Good health. Fiscal stability. Family all doing well. These are situations that are fortunate. The same also applies to sports – especially for Red Sox fans – for we are fortunate ones.
I just returned from a trip to Texas that was scheduled because some idiot (Moi) assumed six months ago the Sox had no chance. So when my daughter managed to get tickets to game one and two of the ALCS I was at the Tortuga in Galveston watching my wife – the lovely Cynthia – sample the Margarita Du Jour, while I missed out on one of the greatest games in Red Sox history. I deserved it.
As Red Sox fans we are quite fortunate. I am one of the dwindling numbers that remember “The Bad Days.” Those days when a third place finish was a surprise and a reason to celebrate. Since 1967 that has changed dramatically. My membership in “The Fellowship Of The Miserable” has now expired with this remarkable season.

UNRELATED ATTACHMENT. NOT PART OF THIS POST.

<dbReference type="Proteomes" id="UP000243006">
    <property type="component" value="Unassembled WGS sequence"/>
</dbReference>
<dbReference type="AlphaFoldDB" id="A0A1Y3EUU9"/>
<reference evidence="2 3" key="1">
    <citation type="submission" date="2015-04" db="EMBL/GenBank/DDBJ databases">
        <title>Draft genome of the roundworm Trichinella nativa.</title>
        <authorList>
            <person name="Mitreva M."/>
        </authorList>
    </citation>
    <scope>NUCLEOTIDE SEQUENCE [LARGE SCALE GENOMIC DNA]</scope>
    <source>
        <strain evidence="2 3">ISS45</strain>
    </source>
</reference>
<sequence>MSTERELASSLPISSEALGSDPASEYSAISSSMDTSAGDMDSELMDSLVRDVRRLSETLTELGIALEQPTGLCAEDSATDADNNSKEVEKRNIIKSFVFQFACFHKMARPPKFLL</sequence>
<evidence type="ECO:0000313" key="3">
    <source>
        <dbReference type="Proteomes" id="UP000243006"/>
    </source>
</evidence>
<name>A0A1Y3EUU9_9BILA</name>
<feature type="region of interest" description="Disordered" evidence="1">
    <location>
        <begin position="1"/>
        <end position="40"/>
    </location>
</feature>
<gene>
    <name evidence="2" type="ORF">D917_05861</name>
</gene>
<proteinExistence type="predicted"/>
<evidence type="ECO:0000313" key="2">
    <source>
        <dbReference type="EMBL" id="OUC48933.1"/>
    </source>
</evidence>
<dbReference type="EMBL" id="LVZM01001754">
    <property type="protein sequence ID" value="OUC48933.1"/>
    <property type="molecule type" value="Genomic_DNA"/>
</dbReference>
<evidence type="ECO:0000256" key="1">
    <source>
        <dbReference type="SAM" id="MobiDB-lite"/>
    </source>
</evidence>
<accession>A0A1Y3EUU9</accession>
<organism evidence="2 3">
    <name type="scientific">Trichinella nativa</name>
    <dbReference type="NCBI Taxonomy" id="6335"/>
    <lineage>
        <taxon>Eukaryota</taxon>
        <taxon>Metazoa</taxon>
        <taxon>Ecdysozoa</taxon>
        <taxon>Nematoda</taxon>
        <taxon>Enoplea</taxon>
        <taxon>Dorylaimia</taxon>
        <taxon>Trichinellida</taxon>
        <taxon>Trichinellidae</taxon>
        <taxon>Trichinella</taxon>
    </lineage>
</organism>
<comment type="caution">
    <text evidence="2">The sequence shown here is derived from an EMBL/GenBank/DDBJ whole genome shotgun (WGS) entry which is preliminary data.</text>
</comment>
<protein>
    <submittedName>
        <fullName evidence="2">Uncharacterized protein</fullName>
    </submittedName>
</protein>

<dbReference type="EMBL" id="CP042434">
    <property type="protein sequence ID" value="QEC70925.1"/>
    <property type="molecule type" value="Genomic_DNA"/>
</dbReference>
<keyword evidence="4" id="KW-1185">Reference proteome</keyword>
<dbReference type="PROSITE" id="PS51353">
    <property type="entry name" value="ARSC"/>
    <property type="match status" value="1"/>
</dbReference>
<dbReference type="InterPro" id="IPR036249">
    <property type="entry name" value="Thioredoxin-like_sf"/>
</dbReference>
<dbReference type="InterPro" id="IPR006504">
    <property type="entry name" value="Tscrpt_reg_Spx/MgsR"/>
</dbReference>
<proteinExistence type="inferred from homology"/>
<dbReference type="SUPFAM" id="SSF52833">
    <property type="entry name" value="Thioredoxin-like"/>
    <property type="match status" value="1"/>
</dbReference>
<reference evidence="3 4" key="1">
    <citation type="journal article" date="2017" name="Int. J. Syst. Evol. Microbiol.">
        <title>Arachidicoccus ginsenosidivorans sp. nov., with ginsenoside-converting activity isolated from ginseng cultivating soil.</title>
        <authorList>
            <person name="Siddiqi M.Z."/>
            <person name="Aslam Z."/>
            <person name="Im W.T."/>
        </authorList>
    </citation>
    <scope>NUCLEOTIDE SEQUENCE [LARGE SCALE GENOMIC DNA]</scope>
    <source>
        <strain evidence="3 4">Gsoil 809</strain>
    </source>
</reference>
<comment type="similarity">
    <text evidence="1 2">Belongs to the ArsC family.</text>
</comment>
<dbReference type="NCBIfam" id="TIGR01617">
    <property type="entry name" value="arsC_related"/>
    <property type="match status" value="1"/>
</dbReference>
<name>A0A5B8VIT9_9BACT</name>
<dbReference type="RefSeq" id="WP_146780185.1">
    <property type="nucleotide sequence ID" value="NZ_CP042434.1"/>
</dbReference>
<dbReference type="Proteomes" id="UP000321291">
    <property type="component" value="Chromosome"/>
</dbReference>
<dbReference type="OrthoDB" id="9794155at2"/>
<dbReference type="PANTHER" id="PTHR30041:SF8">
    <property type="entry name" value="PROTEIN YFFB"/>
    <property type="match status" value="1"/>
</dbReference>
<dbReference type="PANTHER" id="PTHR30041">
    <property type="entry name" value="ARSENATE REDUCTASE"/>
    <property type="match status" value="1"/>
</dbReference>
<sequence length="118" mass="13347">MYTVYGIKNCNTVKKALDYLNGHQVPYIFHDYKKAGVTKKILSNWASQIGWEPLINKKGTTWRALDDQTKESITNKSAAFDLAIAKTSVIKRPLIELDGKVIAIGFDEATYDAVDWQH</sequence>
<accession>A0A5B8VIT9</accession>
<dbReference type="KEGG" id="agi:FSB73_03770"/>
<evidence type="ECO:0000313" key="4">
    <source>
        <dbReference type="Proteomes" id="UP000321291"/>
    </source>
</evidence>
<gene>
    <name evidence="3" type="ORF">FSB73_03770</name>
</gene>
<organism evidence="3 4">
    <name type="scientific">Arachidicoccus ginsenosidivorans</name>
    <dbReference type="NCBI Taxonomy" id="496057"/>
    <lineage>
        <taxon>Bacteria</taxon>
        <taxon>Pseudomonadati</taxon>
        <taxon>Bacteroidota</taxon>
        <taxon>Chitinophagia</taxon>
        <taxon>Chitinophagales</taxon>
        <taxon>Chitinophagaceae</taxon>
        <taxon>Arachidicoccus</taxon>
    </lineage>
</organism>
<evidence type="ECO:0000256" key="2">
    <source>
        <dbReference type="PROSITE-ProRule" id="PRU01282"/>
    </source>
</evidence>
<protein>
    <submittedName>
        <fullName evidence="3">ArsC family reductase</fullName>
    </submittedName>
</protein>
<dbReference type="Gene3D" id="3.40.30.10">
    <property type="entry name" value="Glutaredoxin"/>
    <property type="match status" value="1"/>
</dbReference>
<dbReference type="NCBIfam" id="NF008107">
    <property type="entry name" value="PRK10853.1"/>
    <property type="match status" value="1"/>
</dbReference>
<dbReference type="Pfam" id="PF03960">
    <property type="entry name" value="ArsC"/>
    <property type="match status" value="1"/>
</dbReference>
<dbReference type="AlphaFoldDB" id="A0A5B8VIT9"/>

This franchise has been highly competitive for over forty years. There have been some bumps, but for the most part recovery has been quick (think 2012/13), and each season brought the idea the Sox would be in the hunt, excluding, of course, my trip planning foolishness.
In Texas I was a Jack Brooks State Park for a run and ran with an Houston Astros fan. Now that was a depressing conversation. Good players shipped out especially for this huge Hunter Pence fan I ran with. A fan base that now has a collective yawn when discussing the future. Hope is maybe only losing ninety games.
The misery continued with a discussion with a Seattle Mariners fan who targeted me with my Sox jersey while awaiting a flight. Wished us well in the playoffs and was extremely jealous. Commented on the Sox being able to sign core players, fill in holes with trades, sign free agents and fans show up at the ballpark win or lose.
So as the Red Sox go forward it is easy for me to reflect back on the days when we were not the fortunate ones. Now we are.